COVID hospitalizations reach new record low nationwide, CDC says

The number of Americans hospitalized with COVID 19 A new record low has fallen nationwide, according to reports from the Centers for Disease Control and Prevention.

For the first time, the CDC’s preliminary data showed just 8,256 COVID-19 hospitalizations last week, a record low for this key remaining indicator for tracking the threat posed by the virus.

of the CDC DataUpdated late Thursday, the number of weekly admissions for COVID-19 patients has never fallen below 9,000 since it first hit that metric in the summer of 2020 during the pandemic. Started tracking.

COVID-19 hospitalizations are one of them. A few remaining metrics The CDC is relying on tracking the spread of the virus and making recommendations in light of it. Ending a public health emergency earlier this month.

Hospitals are still required to report. Thinner below List of minimum weekly COVID-19 metrics to CDC through April 2024, though recent changes In Hospital Testing Methods The recommendations mean fewer infections can be counted by some health care systems.

When COVID-19 Hospital Admissions Reach “High” Levels In a countythe agency still plans to urge residents to wear masks and take other precautions to stem the rise.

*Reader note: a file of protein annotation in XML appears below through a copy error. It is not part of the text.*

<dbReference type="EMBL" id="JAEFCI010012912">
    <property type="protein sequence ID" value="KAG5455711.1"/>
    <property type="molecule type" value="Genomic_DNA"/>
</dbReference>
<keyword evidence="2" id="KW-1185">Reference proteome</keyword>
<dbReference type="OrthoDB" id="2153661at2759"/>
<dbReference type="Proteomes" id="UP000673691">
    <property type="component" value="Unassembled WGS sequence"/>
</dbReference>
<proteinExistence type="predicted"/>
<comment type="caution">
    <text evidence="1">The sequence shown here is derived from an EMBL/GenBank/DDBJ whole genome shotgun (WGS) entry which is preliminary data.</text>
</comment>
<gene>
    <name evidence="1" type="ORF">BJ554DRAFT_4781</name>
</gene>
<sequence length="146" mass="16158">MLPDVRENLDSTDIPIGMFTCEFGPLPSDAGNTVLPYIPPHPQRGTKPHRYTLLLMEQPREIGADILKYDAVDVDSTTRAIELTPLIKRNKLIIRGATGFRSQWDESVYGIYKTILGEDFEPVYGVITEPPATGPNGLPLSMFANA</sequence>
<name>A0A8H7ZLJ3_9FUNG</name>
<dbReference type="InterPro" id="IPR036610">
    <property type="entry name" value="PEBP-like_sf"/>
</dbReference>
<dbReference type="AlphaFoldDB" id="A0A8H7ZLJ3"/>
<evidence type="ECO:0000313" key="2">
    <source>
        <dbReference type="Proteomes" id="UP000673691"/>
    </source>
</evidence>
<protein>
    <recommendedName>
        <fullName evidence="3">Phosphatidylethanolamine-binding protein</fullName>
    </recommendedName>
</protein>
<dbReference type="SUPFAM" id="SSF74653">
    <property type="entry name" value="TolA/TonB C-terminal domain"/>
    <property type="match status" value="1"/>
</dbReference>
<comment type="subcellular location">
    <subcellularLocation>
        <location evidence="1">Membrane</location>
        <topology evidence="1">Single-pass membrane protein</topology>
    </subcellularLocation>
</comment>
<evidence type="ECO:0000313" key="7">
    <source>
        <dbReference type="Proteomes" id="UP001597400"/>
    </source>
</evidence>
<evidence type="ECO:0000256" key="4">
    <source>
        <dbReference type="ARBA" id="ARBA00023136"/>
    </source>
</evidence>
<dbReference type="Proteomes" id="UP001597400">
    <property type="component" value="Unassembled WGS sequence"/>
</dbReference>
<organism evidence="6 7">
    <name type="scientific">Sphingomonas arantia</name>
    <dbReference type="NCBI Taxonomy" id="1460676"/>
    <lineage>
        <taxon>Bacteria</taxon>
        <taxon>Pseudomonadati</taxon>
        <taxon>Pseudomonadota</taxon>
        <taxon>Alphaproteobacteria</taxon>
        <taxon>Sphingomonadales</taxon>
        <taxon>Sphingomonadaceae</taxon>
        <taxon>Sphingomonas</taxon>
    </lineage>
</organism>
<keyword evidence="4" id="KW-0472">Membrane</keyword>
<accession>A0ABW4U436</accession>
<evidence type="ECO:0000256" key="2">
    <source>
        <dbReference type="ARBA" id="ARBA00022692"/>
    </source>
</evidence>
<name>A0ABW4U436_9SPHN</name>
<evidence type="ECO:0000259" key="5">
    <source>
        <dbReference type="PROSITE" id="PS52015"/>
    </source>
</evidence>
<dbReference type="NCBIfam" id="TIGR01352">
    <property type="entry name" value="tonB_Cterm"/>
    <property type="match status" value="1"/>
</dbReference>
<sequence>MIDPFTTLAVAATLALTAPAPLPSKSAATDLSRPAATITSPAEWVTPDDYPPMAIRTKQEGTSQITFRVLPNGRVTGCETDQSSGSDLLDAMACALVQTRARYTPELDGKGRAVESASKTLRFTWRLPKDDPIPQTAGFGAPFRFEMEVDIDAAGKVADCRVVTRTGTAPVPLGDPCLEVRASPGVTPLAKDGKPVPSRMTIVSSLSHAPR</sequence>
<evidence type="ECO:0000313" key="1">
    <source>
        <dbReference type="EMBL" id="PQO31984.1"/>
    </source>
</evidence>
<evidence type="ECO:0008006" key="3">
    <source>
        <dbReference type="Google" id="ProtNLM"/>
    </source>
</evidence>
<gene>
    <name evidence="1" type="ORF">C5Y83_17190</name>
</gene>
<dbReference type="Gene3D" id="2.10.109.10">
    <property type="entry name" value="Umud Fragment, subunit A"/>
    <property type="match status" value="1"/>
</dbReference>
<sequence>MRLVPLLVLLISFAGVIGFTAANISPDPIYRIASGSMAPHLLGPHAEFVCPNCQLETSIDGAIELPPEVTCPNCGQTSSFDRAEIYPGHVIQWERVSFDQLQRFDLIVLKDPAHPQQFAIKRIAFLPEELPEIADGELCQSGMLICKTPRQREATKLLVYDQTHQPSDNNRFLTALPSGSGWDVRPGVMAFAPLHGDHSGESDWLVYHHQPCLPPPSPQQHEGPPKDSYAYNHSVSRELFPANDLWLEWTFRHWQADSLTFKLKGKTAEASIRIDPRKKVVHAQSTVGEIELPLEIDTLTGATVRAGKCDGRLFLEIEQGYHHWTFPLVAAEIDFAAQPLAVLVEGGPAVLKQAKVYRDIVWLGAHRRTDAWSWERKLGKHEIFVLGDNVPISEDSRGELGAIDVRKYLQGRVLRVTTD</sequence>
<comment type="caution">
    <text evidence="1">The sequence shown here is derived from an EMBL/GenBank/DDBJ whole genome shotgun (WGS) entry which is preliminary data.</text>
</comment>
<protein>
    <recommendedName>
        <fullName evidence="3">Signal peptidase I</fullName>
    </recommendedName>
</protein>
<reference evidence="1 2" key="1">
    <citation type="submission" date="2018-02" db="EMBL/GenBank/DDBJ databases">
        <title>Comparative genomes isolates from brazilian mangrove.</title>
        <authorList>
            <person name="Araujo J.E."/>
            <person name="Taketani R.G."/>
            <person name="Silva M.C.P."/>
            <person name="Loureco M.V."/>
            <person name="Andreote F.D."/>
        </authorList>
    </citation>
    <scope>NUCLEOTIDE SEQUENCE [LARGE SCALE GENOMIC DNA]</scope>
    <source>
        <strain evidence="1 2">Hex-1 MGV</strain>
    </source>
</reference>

Previous record low

It’s at least the third consecutive year with a record low around this season.

In 2021, weekly COVID-19 hospitalizations fell to their lowest level in history during May and June, before President Biden Celebrated Independence Day from the virus.

But it came just weeks before a new fatal surge in August from the Delta variant, which pushed hospitalizations to a weekly peak of 85,785 new admissions.

In 2022, the U.S. recorded new record lows in late April after an increase in Omicron species last winter. This winter’s Omicron wave topped 150,000 weekly new hospitalizations, the worst since the pandemic began.

Hospitalizations and deaths later picked up in July and again in December, although they are below the record highs seen in earlier waves.

New forms are on the rise.

The slowdown in hospital admissions comes as new strains of SARS-CoV-2, the virus that causes COVID-19, continue to rise across the country.

According to the CDC, the XBB.1.5 strain has dropped to about half of the circulating SARS-CoV-2 Estimation Published on Friday. XBB.1.5 quickly dominated infections. Late this past winter.

It is replaced by many other closely related strains, such as the XBB.1.16 variant, which together make up 19% of infections. A handful of variants within the XBB.1.9 subtype are the next largest, accounting for about 17.9% of the countrywide population.

But officials say they have noticed some significant differences between the descendants of XBB, which are now globally dominant.

It was for this reason that a panel of World Health Organization advisors Recently recommended That the next round of COVID-19 boosters be updated to target only the XBB strain of the virus.

This is a change from the current boosters, which are considered. “Bilateral” vaccine Because they combine a component targeted at the original strain of the virus from early in the pandemic with another component targeted at a previous strain of the Omicron variant.

The Food and Drug Administration is expected to call a meeting. meeting His own advisers will soon consider his own recommendations, before vaccine makers prepare a new, revised round of boosters in time for this fall and winter.

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